This article originally appeared in the Yiddish Forverts.
Few people today know that in the 1950s, Yiddish programming on Israeli radio had half a million listeners every evening. Even Jews from abroad would listen, including those behind the Iron Curtain, where Jews would seek out ways to listen to the banned transmissions on their transistor radios. A number of Soviet Jews who later settled in Israel said that those Yiddish programs gave them hope and actually played a role in convincing them to emigrate.
The legendary radio announcer of those years, Mikhael Ben Avraham, describes it all in this documentary about the history of Yiddish radio in Israel. With subtle humor he relates how he responded to the supervisor who told him to Hebraize his name, which was Weinappel, and how he helped develop a specific style for Israeli Yiddish radio. We hear an excerpt of one very popular broadcast: Ida Kaminska in the role of Jacob Gordin’s “Mirele Efros”. Afterwards, Ben Avraham himself reads a chapter of M. Tsanin’s historical novel “Artapanus Returns Home,” which describes the lively character of Jewish Warsaw from the perspective of a local Jewish physician.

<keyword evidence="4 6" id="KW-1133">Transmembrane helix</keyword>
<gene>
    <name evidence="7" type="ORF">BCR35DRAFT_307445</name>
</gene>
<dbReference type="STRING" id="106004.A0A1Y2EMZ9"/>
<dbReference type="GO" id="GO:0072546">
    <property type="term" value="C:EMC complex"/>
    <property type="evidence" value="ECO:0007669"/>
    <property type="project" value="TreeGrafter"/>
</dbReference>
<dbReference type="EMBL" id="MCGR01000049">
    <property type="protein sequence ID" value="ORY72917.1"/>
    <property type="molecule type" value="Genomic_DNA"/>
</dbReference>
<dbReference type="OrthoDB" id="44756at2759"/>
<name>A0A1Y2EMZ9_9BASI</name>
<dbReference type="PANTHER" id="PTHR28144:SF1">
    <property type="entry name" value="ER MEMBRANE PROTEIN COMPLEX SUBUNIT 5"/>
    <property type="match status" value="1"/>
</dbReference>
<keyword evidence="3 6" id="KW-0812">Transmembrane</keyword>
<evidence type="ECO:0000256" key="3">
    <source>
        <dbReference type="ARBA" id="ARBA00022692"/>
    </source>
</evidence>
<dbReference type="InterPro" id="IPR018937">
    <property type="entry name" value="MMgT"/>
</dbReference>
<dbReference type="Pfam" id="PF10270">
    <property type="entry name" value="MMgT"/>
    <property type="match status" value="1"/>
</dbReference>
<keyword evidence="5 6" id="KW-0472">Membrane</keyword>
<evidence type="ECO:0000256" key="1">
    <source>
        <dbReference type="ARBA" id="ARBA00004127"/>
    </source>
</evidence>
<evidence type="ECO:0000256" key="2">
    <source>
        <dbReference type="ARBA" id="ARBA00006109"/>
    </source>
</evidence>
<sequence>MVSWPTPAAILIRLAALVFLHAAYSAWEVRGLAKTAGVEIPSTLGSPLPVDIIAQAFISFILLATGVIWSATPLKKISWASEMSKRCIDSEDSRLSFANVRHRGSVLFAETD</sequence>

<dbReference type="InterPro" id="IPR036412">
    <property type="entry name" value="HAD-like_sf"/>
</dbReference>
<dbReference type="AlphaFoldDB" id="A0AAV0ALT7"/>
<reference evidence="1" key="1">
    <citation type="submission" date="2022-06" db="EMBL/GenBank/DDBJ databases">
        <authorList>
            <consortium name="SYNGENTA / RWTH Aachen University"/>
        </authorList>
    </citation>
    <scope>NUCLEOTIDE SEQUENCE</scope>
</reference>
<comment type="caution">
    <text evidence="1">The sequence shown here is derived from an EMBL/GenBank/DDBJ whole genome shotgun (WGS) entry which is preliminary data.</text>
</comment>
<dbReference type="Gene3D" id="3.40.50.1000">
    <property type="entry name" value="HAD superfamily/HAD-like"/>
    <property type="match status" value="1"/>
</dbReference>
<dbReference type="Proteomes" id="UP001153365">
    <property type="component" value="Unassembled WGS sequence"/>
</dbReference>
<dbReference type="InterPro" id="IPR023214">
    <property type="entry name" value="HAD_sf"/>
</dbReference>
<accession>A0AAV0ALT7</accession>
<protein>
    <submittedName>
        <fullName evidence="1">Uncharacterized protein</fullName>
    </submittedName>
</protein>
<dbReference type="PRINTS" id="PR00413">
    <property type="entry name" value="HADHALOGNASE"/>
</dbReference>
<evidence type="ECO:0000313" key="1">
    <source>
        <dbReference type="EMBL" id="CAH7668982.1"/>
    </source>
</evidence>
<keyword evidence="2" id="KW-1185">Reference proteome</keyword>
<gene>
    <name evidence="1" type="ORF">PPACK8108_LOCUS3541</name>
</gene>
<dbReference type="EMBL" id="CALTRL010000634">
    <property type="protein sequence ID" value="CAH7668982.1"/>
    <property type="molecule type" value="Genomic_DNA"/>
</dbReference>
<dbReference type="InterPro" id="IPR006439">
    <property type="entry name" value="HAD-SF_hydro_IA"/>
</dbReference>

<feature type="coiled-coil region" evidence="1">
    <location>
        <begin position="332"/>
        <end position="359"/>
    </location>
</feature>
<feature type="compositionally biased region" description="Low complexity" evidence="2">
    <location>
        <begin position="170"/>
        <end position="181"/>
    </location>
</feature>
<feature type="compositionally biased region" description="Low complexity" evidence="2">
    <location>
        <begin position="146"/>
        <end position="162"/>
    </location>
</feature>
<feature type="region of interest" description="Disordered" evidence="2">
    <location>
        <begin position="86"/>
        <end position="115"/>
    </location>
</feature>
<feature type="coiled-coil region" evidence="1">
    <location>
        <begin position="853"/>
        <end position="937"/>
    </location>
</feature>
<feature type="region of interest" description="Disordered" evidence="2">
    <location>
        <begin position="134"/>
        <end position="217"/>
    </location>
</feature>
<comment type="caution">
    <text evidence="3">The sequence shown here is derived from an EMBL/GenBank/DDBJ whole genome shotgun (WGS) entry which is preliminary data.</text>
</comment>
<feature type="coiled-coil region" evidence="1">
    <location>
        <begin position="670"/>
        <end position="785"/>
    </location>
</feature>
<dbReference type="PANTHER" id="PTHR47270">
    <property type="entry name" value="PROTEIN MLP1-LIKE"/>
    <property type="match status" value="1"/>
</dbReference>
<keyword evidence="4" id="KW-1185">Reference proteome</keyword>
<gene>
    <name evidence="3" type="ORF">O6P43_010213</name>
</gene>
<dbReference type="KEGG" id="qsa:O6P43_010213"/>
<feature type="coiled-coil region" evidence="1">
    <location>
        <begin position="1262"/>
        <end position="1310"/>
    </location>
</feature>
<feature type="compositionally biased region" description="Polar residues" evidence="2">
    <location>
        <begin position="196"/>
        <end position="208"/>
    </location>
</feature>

This documentary is one of ten in which acclaimed Yiddish writers and cultural figures of the pre-war generation speak openly about their lives. The films (in Yiddish with English subtitles) were directed by award-winning writer and former Forverts editor Boris Sandler and produced through the Forward Association as a DVD series called “Monologues of Yiddish Writers”.
This story "Israel’s Great Pioneer Of Yiddish Radio: Video" was written by Forverts Staff.